This is a guest post from Adam Ford of theDigitalLifestyle.tv.
How do you make the Zune better? Well, naturally you add the ability for it to police your content for anything pirated. What’s so wrong with that? You shouldn’t be pirating music or videos, has the RIAA not taught you anything!?!
The story goes that NBC abandoned ship because of Apples tight leash on pricing and their unwillingness to police pirated material. Apparently Microsoft is okay with NBC selling their content for the same price as Apple would have just as long as Microsoft absorbs the difference in cost between that price and the price NBC wants to sell it for. Lets look at that for a moment. If Apple was going to sell an episode of Heroes for $1.99, and NBC wanted to sell that same episode for $6.99 then Microsoft is basically paying NBC $5.00 for each download. I really can’t imagine why Apple wouldn’t want to do that . . . seems like a GREAT business deal.
As if that decision wasn’t confusing enough, Microsoft is working on what I can only assume will be an update to it’s desktop software, to detect bootleg media and disallow it from being transfered to the device.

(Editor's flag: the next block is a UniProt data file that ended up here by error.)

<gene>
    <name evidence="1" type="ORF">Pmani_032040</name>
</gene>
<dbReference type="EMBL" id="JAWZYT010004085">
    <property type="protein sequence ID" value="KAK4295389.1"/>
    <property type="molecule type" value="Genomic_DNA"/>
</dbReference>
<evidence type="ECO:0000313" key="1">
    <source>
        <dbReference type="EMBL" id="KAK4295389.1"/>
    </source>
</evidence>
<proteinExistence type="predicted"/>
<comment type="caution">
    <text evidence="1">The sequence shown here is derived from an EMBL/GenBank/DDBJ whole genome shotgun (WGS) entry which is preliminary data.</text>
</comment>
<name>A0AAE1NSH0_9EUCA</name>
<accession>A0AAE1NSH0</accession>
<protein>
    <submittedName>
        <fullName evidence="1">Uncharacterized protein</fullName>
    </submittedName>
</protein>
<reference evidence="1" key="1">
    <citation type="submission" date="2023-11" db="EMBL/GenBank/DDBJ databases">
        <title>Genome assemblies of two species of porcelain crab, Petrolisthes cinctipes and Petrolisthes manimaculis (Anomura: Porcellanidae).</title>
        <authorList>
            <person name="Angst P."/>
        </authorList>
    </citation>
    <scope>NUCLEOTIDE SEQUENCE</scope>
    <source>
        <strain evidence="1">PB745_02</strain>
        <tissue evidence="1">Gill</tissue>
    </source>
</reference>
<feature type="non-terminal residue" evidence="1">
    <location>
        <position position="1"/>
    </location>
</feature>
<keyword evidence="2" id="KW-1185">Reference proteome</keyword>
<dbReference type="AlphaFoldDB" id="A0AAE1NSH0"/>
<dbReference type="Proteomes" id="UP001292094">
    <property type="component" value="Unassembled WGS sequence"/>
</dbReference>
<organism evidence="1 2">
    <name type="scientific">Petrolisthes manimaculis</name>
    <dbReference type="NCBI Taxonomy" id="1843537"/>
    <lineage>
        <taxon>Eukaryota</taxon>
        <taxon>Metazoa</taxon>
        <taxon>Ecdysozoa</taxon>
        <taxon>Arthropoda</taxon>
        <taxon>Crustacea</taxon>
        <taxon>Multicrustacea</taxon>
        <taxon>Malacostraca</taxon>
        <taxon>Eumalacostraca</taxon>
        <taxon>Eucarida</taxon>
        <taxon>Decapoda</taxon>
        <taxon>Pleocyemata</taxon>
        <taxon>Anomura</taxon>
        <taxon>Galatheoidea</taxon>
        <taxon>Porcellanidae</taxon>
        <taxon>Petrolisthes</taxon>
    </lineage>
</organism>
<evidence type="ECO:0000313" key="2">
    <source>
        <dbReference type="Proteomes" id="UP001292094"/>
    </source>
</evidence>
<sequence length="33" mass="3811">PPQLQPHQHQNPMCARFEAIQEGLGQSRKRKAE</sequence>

My question: How does it know? This is the age old question of the thermos. The thermos keeps hot stuff hot and cold stuff cold . . . but how does it know? When I go out and purchase a DVD and use good old handbrake to make a legitimate backup how is the software going to recognize this as being legitimate and allow me to put it on my Zune (DISCLAIMER: I don’t have a Zune, don’t want a Zune, and this whole thing seems like a giant disaster)?
As you can see the move to police your library raises all kinds of concerns. I don’t see how this approach really sells more of anything for Microsoft. It seems like they’re going to lose money on each download AND push the Zune in a less desirable direction (as if poop brown wasn’t enough). I think I’ll just keep my iPod.
Categories : Apple, Hardware, Microsoft, Software